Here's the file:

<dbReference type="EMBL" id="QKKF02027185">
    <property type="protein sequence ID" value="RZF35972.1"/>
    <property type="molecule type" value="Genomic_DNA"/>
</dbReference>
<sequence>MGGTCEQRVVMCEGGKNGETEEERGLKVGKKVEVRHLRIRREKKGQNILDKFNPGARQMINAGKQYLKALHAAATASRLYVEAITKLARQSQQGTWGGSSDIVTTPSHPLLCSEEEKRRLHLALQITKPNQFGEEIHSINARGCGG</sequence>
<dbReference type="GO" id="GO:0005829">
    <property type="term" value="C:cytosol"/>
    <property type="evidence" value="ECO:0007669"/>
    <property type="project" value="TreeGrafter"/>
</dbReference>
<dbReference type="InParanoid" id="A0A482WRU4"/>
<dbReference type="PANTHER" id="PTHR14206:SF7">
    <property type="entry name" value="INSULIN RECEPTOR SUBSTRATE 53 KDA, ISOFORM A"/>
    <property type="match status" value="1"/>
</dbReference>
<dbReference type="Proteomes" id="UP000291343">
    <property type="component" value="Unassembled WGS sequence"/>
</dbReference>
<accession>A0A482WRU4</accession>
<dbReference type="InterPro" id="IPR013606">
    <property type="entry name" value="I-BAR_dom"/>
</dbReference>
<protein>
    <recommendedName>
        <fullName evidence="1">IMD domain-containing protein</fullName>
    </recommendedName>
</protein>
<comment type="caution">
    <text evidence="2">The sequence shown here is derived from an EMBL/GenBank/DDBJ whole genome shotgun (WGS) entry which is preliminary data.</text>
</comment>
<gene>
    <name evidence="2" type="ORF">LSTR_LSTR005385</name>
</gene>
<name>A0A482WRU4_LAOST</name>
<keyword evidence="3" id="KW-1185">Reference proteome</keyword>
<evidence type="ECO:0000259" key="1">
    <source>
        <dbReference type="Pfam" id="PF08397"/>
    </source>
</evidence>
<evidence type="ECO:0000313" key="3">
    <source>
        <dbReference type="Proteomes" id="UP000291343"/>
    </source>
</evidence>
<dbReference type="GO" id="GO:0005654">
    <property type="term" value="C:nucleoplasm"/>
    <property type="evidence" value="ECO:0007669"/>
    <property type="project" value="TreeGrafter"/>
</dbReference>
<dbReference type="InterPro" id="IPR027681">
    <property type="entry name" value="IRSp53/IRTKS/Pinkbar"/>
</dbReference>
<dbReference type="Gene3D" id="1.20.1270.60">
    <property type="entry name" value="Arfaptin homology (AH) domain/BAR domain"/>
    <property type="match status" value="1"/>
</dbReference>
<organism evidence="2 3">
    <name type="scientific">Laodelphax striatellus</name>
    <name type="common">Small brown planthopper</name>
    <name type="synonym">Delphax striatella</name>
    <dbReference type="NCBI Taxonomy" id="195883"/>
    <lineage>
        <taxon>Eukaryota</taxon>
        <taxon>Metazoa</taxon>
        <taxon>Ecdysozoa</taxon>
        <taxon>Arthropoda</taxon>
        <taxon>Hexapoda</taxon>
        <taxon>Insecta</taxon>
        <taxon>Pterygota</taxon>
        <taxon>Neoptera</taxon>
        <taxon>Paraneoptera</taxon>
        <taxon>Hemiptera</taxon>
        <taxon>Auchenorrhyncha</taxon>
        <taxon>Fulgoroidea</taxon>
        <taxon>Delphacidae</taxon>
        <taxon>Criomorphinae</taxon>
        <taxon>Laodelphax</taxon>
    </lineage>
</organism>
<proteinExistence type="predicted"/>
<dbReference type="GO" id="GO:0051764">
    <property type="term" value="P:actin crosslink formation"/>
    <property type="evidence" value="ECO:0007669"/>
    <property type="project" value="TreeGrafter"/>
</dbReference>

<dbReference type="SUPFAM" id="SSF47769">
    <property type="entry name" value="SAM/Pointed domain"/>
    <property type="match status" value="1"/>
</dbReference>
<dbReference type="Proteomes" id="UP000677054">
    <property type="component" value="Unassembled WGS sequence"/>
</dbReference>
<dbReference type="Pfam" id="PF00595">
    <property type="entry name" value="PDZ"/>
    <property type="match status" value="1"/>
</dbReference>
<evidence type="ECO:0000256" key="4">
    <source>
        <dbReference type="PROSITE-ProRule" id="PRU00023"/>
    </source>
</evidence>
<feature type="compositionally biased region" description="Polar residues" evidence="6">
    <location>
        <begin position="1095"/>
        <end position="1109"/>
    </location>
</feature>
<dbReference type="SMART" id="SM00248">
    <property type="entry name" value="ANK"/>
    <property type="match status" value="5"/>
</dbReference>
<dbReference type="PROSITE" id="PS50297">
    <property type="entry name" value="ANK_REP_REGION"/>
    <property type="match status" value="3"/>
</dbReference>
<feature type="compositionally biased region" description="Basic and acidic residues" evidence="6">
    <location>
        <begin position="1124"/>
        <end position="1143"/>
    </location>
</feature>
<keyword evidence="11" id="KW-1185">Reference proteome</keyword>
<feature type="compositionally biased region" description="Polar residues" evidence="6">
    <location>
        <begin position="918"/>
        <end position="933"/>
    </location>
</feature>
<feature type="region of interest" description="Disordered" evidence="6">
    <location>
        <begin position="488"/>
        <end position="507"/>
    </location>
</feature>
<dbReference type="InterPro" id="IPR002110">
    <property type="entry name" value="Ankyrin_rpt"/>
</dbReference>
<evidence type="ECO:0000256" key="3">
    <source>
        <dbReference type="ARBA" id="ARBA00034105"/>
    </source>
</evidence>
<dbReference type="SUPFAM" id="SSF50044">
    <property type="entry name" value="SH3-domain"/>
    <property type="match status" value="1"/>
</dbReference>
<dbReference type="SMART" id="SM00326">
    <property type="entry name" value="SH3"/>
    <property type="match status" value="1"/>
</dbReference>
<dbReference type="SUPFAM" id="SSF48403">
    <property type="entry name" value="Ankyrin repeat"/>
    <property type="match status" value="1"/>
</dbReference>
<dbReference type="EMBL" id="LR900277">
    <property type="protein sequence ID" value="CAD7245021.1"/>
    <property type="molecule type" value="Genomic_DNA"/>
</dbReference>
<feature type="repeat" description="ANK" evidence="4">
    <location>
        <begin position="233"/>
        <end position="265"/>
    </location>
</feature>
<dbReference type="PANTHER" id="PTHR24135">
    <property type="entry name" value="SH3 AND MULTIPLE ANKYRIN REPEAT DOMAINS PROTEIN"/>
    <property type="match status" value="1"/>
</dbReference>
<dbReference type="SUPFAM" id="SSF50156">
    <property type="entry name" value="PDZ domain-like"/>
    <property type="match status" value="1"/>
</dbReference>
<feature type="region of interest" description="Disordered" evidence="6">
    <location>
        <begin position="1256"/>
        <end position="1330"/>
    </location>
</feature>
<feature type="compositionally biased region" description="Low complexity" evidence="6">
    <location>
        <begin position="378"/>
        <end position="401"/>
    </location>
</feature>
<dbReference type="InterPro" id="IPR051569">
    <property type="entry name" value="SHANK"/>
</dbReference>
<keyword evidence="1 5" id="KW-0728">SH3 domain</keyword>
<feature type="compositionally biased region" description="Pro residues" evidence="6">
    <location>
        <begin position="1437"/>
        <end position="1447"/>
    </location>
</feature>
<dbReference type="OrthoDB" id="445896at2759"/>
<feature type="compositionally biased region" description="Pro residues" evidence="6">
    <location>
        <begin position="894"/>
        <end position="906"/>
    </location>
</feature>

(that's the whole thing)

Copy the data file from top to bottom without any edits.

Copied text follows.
<dbReference type="EMBL" id="QKKF02027185">
    <property type="protein sequence ID" value="RZF35972.1"/>
    <property type="molecule type" value="Genomic_DNA"/>
</dbReference>
<sequence>MGGTCEQRVVMCEGGKNGETEEERGLKVGKKVEVRHLRIRREKKGQNILDKFNPGARQMINAGKQYLKALHAAATASRLYVEAITKLARQSQQGTWGGSSDIVTTPSHPLLCSEEEKRRLHLALQITKPNQFGEEIHSINARGCGG</sequence>
<dbReference type="GO" id="GO:0005829">
    <property type="term" value="C:cytosol"/>
    <property type="evidence" value="ECO:0007669"/>
    <property type="project" value="TreeGrafter"/>
</dbReference>
<dbReference type="InParanoid" id="A0A482WRU4"/>
<dbReference type="PANTHER" id="PTHR14206:SF7">
    <property type="entry name" value="INSULIN RECEPTOR SUBSTRATE 53 KDA, ISOFORM A"/>
    <property type="match status" value="1"/>
</dbReference>
<dbReference type="Proteomes" id="UP000291343">
    <property type="component" value="Unassembled WGS sequence"/>
</dbReference>
<accession>A0A482WRU4</accession>
<dbReference type="InterPro" id="IPR013606">
    <property type="entry name" value="I-BAR_dom"/>
</dbReference>
<protein>
    <recommendedName>
        <fullName evidence="1">IMD domain-containing protein</fullName>
    </recommendedName>
</protein>
<comment type="caution">
    <text evidence="2">The sequence shown here is derived from an EMBL/GenBank/DDBJ whole genome shotgun (WGS) entry which is preliminary data.</text>
</comment>
<gene>
    <name evidence="2" type="ORF">LSTR_LSTR005385</name>
</gene>
<name>A0A482WRU4_LAOST</name>
<keyword evidence="3" id="KW-1185">Reference proteome</keyword>
<evidence type="ECO:0000259" key="1">
    <source>
        <dbReference type="Pfam" id="PF08397"/>
    </source>
</evidence>
<evidence type="ECO:0000313" key="3">
    <source>
        <dbReference type="Proteomes" id="UP000291343"/>
    </source>
</evidence>
<dbReference type="GO" id="GO:0005654">
    <property type="term" value="C:nucleoplasm"/>
    <property type="evidence" value="ECO:0007669"/>
    <property type="project" value="TreeGrafter"/>
</dbReference>
<dbReference type="InterPro" id="IPR027681">
    <property type="entry name" value="IRSp53/IRTKS/Pinkbar"/>
</dbReference>
<dbReference type="Gene3D" id="1.20.1270.60">
    <property type="entry name" value="Arfaptin homology (AH) domain/BAR domain"/>
    <property type="match status" value="1"/>
</dbReference>
<organism evidence="2 3">
    <name type="scientific">Laodelphax striatellus</name>
    <name type="common">Small brown planthopper</name>
    <name type="synonym">Delphax striatella</name>
    <dbReference type="NCBI Taxonomy" id="195883"/>
    <lineage>
        <taxon>Eukaryota</taxon>
        <taxon>Metazoa</taxon>
        <taxon>Ecdysozoa</taxon>
        <taxon>Arthropoda</taxon>
        <taxon>Hexapoda</taxon>
        <taxon>Insecta</taxon>
        <taxon>Pterygota</taxon>
        <taxon>Neoptera</taxon>
        <taxon>Paraneoptera</taxon>
        <taxon>Hemiptera</taxon>
        <taxon>Auchenorrhyncha</taxon>
        <taxon>Fulgoroidea</taxon>
        <taxon>Delphacidae</taxon>
        <taxon>Criomorphinae</taxon>
        <taxon>Laodelphax</taxon>
    </lineage>
</organism>
<proteinExistence type="predicted"/>
<dbReference type="GO" id="GO:0051764">
    <property type="term" value="P:actin crosslink formation"/>
    <property type="evidence" value="ECO:0007669"/>
    <property type="project" value="TreeGrafter"/>
</dbReference>

<dbReference type="SUPFAM" id="SSF47769">
    <property type="entry name" value="SAM/Pointed domain"/>
    <property type="match status" value="1"/>
</dbReference>
<dbReference type="Proteomes" id="UP000677054">
    <property type="component" value="Unassembled WGS sequence"/>
</dbReference>
<dbReference type="Pfam" id="PF00595">
    <property type="entry name" value="PDZ"/>
    <property type="match status" value="1"/>
</dbReference>
<evidence type="ECO:0000256" key="4">
    <source>
        <dbReference type="PROSITE-ProRule" id="PRU00023"/>
    </source>
</evidence>
<feature type="compositionally biased region" description="Polar residues" evidence="6">
    <location>
        <begin position="1095"/>
        <end position="1109"/>
    </location>
</feature>
<dbReference type="SMART" id="SM00248">
    <property type="entry name" value="ANK"/>
    <property type="match status" value="5"/>
</dbReference>
<dbReference type="PROSITE" id="PS50297">
    <property type="entry name" value="ANK_REP_REGION"/>
    <property type="match status" value="3"/>
</dbReference>
<feature type="compositionally biased region" description="Basic and acidic residues" evidence="6">
    <location>
        <begin position="1124"/>
        <end position="1143"/>
    </location>
</feature>
<keyword evidence="11" id="KW-1185">Reference proteome</keyword>
<feature type="compositionally biased region" description="Polar residues" evidence="6">
    <location>
        <begin position="918"/>
        <end position="933"/>
    </location>
</feature>
<feature type="region of interest" description="Disordered" evidence="6">
    <location>
        <begin position="488"/>
        <end position="507"/>
    </location>
</feature>
<dbReference type="InterPro" id="IPR002110">
    <property type="entry name" value="Ankyrin_rpt"/>
</dbReference>
<evidence type="ECO:0000256" key="3">
    <source>
        <dbReference type="ARBA" id="ARBA00034105"/>
    </source>
</evidence>
<dbReference type="SUPFAM" id="SSF50044">
    <property type="entry name" value="SH3-domain"/>
    <property type="match status" value="1"/>
</dbReference>
<dbReference type="SMART" id="SM00326">
    <property type="entry name" value="SH3"/>
    <property type="match status" value="1"/>
</dbReference>
<dbReference type="SUPFAM" id="SSF48403">
    <property type="entry name" value="Ankyrin repeat"/>
    <property type="match status" value="1"/>
</dbReference>
<dbReference type="EMBL" id="LR900277">
    <property type="protein sequence ID" value="CAD7245021.1"/>
    <property type="molecule type" value="Genomic_DNA"/>
</dbReference>
<feature type="repeat" description="ANK" evidence="4">
    <location>
        <begin position="233"/>
        <end position="265"/>
    </location>
</feature>
<dbReference type="PANTHER" id="PTHR24135">
    <property type="entry name" value="SH3 AND MULTIPLE ANKYRIN REPEAT DOMAINS PROTEIN"/>
    <property type="match status" value="1"/>
</dbReference>
<dbReference type="SUPFAM" id="SSF50156">
    <property type="entry name" value="PDZ domain-like"/>
    <property type="match status" value="1"/>
</dbReference>
<feature type="region of interest" description="Disordered" evidence="6">
    <location>
        <begin position="1256"/>
        <end position="1330"/>
    </location>
</feature>
<feature type="compositionally biased region" description="Low complexity" evidence="6">
    <location>
        <begin position="378"/>
        <end position="401"/>
    </location>
</feature>
<dbReference type="InterPro" id="IPR051569">
    <property type="entry name" value="SHANK"/>
</dbReference>
<keyword evidence="1 5" id="KW-0728">SH3 domain</keyword>
<feature type="compositionally biased region" description="Pro residues" evidence="6">
    <location>
        <begin position="1437"/>
        <end position="1447"/>
    </location>
</feature>
<dbReference type="OrthoDB" id="445896at2759"/>
<feature type="compositionally biased region" description="Pro residues" evidence="6">
    <location>
        <begin position="894"/>
        <end position="906"/>
    </location>
</feature>